Prices drop as supply chain retools to meet changing consumer needs
Because of supply-chain disruptions due to the coronavirus crisis, some Florida farmers are bypassing the middlemen out of necessity and selling their fresh produce directly to the public on their farms, reports UF/IFAS Regional Vegetable Extension Agent Emeritus Gene McAvoy.
These sales may be key to their staying in business through the pandemic and emerging intact on the other side. The “Produce BlueBook,” an industry publication, reported April 6 that fresh produce purchases by consumers have been lagging far behind sales of other groceries during the COVID-19 pandemic.
The executive orders issued by the governors of 47 states (as of Monday) have had “tremendous impact on grocery and produce sales,” according to the report. Consumers now are splitting their produce spending three ways, however — “between fresh, frozen and shelf-stable.
“This is why fresh produce never saw the kind of surge in sales that we’ve seen in fresh meat or other perimeter departments. At this point, many shoppers are looking to minimize trips. It’s important to encourage fresh produce consumption by providing tips about items for now and items with longer shelf-life to have ample fresh fruit and vegetables for the entire week,” said Joe Watson, vice president of membership and engagement for the Produce Marketing Association (PMA).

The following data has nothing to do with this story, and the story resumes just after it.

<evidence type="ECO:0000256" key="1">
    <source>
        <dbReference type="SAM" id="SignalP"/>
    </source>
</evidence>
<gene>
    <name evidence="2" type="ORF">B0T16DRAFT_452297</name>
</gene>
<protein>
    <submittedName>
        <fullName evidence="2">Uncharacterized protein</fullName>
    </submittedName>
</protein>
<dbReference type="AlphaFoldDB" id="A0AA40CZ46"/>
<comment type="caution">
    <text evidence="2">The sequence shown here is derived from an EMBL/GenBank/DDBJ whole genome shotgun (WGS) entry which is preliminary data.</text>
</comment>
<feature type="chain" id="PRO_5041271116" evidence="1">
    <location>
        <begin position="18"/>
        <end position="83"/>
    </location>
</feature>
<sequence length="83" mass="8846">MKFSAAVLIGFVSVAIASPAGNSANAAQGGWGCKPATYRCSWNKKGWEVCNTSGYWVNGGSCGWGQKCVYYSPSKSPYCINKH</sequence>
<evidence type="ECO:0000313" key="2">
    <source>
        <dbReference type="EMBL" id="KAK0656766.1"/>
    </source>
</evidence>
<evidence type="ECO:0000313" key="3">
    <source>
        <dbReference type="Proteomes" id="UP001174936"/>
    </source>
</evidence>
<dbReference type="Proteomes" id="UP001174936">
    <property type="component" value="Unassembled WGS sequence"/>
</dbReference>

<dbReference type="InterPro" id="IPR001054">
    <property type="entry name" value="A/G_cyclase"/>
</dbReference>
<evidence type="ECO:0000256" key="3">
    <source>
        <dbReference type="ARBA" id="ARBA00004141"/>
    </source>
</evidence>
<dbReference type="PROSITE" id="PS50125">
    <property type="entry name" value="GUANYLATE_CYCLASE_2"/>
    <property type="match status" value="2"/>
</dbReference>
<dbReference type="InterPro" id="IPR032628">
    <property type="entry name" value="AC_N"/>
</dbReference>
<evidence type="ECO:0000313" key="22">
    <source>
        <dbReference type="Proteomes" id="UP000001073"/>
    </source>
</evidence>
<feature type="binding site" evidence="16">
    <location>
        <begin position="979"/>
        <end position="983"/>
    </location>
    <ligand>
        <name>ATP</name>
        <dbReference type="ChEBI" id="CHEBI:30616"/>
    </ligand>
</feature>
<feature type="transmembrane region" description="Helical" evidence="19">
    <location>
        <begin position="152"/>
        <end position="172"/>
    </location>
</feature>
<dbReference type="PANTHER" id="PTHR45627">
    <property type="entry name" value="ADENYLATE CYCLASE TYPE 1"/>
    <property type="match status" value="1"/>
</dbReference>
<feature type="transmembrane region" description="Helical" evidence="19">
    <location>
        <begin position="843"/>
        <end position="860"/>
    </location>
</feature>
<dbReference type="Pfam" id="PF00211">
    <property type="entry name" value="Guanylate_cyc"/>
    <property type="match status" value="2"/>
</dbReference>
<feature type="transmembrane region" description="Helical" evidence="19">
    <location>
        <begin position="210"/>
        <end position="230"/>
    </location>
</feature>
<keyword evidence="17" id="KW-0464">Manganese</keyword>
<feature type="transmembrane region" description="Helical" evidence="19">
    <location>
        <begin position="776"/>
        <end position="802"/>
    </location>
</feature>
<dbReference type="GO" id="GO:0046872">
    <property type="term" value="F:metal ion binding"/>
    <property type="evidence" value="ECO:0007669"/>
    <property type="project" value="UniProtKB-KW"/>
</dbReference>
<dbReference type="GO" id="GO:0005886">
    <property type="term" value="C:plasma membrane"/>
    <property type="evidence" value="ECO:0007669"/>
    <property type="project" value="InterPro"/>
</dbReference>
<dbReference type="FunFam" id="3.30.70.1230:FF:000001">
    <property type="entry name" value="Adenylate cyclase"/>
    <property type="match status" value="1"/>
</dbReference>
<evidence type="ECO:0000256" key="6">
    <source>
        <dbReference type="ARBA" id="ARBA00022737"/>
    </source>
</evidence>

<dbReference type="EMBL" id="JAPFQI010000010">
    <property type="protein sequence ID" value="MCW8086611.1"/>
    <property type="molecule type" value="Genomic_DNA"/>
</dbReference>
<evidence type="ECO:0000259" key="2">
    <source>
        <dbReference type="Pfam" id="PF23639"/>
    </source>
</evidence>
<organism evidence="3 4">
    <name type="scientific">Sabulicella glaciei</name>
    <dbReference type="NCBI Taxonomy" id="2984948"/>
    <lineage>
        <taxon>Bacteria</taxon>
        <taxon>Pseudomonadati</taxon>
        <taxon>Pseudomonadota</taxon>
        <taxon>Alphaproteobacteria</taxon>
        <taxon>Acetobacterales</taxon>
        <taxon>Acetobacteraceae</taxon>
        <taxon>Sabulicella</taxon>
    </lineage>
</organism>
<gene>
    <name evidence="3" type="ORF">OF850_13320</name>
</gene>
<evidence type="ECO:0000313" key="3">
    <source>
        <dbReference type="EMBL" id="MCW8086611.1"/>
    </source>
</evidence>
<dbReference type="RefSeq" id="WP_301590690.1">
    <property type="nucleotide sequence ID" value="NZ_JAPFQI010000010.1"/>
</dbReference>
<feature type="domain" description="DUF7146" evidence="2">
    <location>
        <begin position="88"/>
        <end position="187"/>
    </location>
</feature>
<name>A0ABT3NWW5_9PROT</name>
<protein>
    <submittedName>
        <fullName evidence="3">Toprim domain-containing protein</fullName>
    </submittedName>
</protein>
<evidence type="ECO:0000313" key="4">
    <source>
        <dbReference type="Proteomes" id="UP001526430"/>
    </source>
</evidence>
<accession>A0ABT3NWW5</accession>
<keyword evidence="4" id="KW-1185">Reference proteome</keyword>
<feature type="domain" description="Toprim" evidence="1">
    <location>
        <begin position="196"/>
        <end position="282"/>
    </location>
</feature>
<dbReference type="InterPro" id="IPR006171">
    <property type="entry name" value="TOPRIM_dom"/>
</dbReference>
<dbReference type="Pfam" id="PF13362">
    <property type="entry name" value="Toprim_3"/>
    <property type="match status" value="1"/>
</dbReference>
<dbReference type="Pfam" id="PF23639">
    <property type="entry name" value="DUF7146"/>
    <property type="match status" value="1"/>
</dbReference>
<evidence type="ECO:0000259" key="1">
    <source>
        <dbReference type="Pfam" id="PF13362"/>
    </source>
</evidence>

Consumer demand shifts
Sales of fresh produce were up 8.1% during the week of March 29-April 4; however, in sharp contrast, shelf-stable item sales were up 51% and frozen items, 41.6%.
Stated Mr. Watson: “The produce industry is a resilient business, but farmers and producers of fresh fruits and vegetables need our support now more than ever as many restaurants are doing a fraction of their normal volume and this is having downward pressure on prices. We are actively working to connect supply with shift in demand from food service to food retailing and fresh to frozen and canned. Additionally, it is important to reassure Americans that fresh produce is safe and emphasize the very important role of produce in building the immune system.”
Consequently, Mr. McAvoy, who now serves as associate director for stakeholder relations at the University of Florida/IFAS Southwest Florida Research and Education Center in Immokalee, has been spreading the word on how Floridians can help support their neighbors who feed Americans from the land. On April 8, he disseminated to his broad network some up-to-date information on regional farmers now selling directly.
Mr. McAvoy commended a colleague of his who’s compiled a list of Florida farms that are selling produce for curbside pickup.
“Kaylan Royal, a Florida Farm Bureau member, Young Farmer and Rancher and an amazing Ag-vocate for Florida agriculture, has put together a comprehensive listing of local farms and farm stands across the state offering #FreshfromFlorida fruits and vegetables to consumers,” he wrote in an email April 8.
Direct veggie sales ongoing
The list below is culled from those resources, as well as information from the Florida Fruit and Vegetable Association: